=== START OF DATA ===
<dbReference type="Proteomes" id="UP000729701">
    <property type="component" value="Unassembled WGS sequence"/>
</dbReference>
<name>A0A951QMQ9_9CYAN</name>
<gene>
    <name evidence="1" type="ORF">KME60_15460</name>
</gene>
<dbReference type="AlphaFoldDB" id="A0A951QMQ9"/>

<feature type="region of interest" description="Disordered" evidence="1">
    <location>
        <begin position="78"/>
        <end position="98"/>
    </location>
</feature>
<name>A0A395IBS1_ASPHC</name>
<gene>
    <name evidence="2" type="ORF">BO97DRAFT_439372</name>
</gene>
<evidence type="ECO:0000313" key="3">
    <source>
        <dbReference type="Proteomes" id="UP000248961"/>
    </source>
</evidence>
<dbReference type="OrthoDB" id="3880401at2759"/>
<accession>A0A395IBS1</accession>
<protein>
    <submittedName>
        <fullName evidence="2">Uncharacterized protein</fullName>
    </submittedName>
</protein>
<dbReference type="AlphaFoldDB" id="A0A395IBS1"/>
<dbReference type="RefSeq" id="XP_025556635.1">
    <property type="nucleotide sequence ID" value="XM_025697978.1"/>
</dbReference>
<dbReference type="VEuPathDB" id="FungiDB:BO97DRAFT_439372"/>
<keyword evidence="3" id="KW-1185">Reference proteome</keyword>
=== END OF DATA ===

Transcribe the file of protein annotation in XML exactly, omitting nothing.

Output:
<dbReference type="Proteomes" id="UP000729701">
    <property type="component" value="Unassembled WGS sequence"/>
</dbReference>
<name>A0A951QMQ9_9CYAN</name>
<gene>
    <name evidence="1" type="ORF">KME60_15460</name>
</gene>
<dbReference type="AlphaFoldDB" id="A0A951QMQ9"/>

<feature type="region of interest" description="Disordered" evidence="1">
    <location>
        <begin position="78"/>
        <end position="98"/>
    </location>
</feature>
<name>A0A395IBS1_ASPHC</name>
<gene>
    <name evidence="2" type="ORF">BO97DRAFT_439372</name>
</gene>
<evidence type="ECO:0000313" key="3">
    <source>
        <dbReference type="Proteomes" id="UP000248961"/>
    </source>
</evidence>
<dbReference type="OrthoDB" id="3880401at2759"/>
<accession>A0A395IBS1</accession>
<protein>
    <submittedName>
        <fullName evidence="2">Uncharacterized protein</fullName>
    </submittedName>
</protein>
<dbReference type="AlphaFoldDB" id="A0A395IBS1"/>
<dbReference type="RefSeq" id="XP_025556635.1">
    <property type="nucleotide sequence ID" value="XM_025697978.1"/>
</dbReference>
<dbReference type="VEuPathDB" id="FungiDB:BO97DRAFT_439372"/>
<keyword evidence="3" id="KW-1185">Reference proteome</keyword>